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Thursday, 31 October, 2002, 20:48 GMT
Sharon opts for defence hardliner
General Mofaz (Left) addresses Israeli troops
Mofaz has a reputation for adopting harsh tactics
Israel's Prime Minister Ariel Sharon has offered former army chief General Shaul Mofaz the post of defence minister to replace Labor Party leader Binyamin Ben-Eliezer.

The hawkish General Mofaz has a reputation for adopting a harsh line towards the Palestinians and has advocated the expulsion of leader Yasser Arafat.


Mofaz on one side, Ya'alon on the other and Sharon over them, what do you imagine will happen in the region?

Yasser Arafat
Senior Israeli officials, including Sharon aide Arnon Perlman, said General Mofaz had accepted the post.

The move has sparked warnings from Mr Arafat, who said that the Mid-East conflict would get worse with a narrow right-wing coalition running Israel.

Mr Sharon is looking to ultra-nationalist and religious parties to shore up his shaky government after the moderate Labor Party quit the coalition over a budget row.

For the past two years General Mofaz has been in charge of combating the Palestinian uprising. His tactics have brought increasing criticism from left-wingers and human rights groups.

Under his command Israeli troops have stepped up targeted assassinations of suspected terrorists, demolitions of their homes and blockades of Palestinian towns and villages.

Ariel Sharon
Sharon needs coalition partners

General Mofaz has accused the Palestinian leadership of "being infected from head to toe with terror".

According to Israeli media his appointment must be approved by the government and parliament, probably next week.

Moshe Ya'alon, previously General Mofaz's deputy, succeeded him in July as army chief of staff, and shares his hardline stance towards the Palestinians.

Mr Arafat said the appointments did not bode well for the peace process.

"Mofaz on one side, Ya'alon on the other and Sharon over them, what do you imagine will happen in the region?" Mr Arafat told the Arabic satellite television station al-Jazeera.

Mr Arafat said he expected a military escalation against the Palestinians.

Majority lost

Following Labor's departure from the government coalition Mr Sharon has been left with the support of just 55 members of the 120-strong Knesset (parliament).

To regain a majority he has been seeking the support of ultra-nationalist and religious parties.

Israel radio reported that Mr Sharon has made contact with the ultra-nationalist National Union-Yisrael Beiteinu Party, which commands seven seats in the Knesset, enough to restore the prime minister's majority.

Its chairman, Avigdor Lieberman, however, has previously made clear his party would prefer to take part in elections rather than join Mr Sharon's government.

Mr Lieberman is an ally of Mr Sharon's rival for leadership of the Likud Party, Binyamin Netanyahu, who quit Mr Sharon's coalition earlier this year.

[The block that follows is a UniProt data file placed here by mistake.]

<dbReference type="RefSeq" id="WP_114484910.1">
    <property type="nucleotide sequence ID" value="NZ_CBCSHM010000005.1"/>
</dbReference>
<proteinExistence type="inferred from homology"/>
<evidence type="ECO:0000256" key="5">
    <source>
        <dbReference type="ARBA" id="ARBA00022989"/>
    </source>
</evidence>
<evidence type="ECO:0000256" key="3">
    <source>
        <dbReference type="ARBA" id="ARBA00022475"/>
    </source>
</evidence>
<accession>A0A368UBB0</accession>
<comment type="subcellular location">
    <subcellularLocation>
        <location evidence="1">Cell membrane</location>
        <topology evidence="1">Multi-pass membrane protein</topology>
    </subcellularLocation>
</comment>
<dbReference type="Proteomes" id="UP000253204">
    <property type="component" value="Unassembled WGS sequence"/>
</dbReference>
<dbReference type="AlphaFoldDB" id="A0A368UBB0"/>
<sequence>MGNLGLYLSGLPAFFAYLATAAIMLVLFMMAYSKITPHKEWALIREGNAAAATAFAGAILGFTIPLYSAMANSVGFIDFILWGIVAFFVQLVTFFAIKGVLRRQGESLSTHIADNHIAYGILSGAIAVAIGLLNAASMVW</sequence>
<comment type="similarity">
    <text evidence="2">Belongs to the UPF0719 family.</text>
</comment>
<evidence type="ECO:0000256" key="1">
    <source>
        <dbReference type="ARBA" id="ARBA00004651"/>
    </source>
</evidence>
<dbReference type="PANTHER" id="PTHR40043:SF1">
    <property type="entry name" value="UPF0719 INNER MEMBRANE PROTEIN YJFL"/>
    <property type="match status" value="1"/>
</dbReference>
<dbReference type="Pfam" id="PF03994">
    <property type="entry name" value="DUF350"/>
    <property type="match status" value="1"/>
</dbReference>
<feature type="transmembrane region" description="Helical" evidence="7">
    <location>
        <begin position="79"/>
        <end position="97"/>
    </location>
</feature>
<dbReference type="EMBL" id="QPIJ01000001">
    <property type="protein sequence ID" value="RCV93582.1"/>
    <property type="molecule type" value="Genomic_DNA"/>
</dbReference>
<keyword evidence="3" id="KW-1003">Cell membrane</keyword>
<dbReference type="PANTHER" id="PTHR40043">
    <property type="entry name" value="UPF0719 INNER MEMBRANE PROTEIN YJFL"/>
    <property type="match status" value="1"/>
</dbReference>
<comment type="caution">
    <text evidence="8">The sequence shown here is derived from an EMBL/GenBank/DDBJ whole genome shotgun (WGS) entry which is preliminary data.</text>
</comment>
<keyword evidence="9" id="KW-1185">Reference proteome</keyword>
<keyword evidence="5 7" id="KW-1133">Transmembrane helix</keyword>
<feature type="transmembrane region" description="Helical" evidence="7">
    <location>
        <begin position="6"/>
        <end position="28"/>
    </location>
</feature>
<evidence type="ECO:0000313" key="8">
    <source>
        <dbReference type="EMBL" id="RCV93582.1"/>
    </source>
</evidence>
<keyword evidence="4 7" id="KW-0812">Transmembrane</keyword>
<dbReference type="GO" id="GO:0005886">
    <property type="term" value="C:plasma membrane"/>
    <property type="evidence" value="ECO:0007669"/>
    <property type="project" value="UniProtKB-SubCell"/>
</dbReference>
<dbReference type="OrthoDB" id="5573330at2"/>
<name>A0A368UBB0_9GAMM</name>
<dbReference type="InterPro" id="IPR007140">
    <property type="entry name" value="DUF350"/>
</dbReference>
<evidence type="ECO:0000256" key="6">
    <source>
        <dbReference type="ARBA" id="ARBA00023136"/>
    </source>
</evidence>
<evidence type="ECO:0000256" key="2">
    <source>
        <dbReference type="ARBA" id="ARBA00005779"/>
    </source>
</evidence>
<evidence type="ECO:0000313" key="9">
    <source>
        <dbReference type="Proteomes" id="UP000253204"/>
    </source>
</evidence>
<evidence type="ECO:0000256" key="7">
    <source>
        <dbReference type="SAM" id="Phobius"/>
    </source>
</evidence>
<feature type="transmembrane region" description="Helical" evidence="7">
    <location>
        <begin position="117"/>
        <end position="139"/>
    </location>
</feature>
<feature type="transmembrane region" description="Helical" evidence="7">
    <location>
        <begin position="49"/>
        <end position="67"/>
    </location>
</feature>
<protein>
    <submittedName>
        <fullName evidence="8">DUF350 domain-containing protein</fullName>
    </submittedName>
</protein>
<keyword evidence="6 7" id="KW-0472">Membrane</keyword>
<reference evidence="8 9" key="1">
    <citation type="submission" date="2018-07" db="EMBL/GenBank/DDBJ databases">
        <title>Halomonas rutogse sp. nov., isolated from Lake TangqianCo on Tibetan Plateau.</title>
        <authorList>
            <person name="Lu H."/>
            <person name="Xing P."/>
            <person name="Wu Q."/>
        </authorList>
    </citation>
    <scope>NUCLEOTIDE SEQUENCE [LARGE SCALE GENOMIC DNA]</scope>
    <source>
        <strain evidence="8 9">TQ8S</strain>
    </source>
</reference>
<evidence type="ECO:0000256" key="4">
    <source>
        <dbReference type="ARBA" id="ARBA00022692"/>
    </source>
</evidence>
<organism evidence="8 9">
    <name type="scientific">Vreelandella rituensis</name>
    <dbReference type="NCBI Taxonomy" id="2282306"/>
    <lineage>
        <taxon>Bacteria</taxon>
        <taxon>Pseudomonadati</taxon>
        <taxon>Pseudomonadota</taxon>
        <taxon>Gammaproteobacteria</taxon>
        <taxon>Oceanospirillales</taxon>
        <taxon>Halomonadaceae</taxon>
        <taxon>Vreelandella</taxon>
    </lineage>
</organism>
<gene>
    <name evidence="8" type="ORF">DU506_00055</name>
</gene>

US relations

By and large the political parties that Mr Sharon is courting oppose negotiations with the Palestinians and advocate Jewish settlement expansion in the West Bank.

Israeli troops detain a Palestinian
Arafat says he fears a military escalation

But the BBC's Barbara Plett in Jerusalem says most observers do not expect radical policy changes.

Our correspondent says Mr Sharon is eager to protect his strategic relationship with the United States and Washington has drawn some pretty clear red lines.

A narrow right-wing government would probably continue the military policy against the Palestinians and bury even more deeply the chances of reviving a political process.

Despite the loss of Labor, Mr Sharon said he would continue leading the country.

"I plan to make every effort to establish an alternative government," he told Israeli newspaper Yediot Ahronot.

"I have no intention of initiating early elections," he added.

Mr Sharon's narrow ad-hoc coalition faces its first crucial test in a no-confidence vote which the left-wing Meretz Party has tabled for Monday.


 WATCH/LISTEN
 ON THIS STORY
The BBC's James Reynolds reports from Jerusalem
"He is five seats short of a parliamentary majority"
Former Israeli prime minister Ehud Barak
"You can not enter into election year with both parties in the same cabinet"
Yossi Beilin, former Israeli cabinet minister
"The settlements didn't have to be there and it was a mistake from day one"
Sean Goldstein, Mayor of settlement in the West Bank
"This is a political argument"

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31 Oct 02 | Middle East
31 Oct 02 | Media reports
30 Oct 02 | Middle East
31 Oct 02 | Middle East
30 Oct 02 | Middle East
28 Oct 02 | Middle East
22 May 02 | Middle East
04 Dec 01 | profiles
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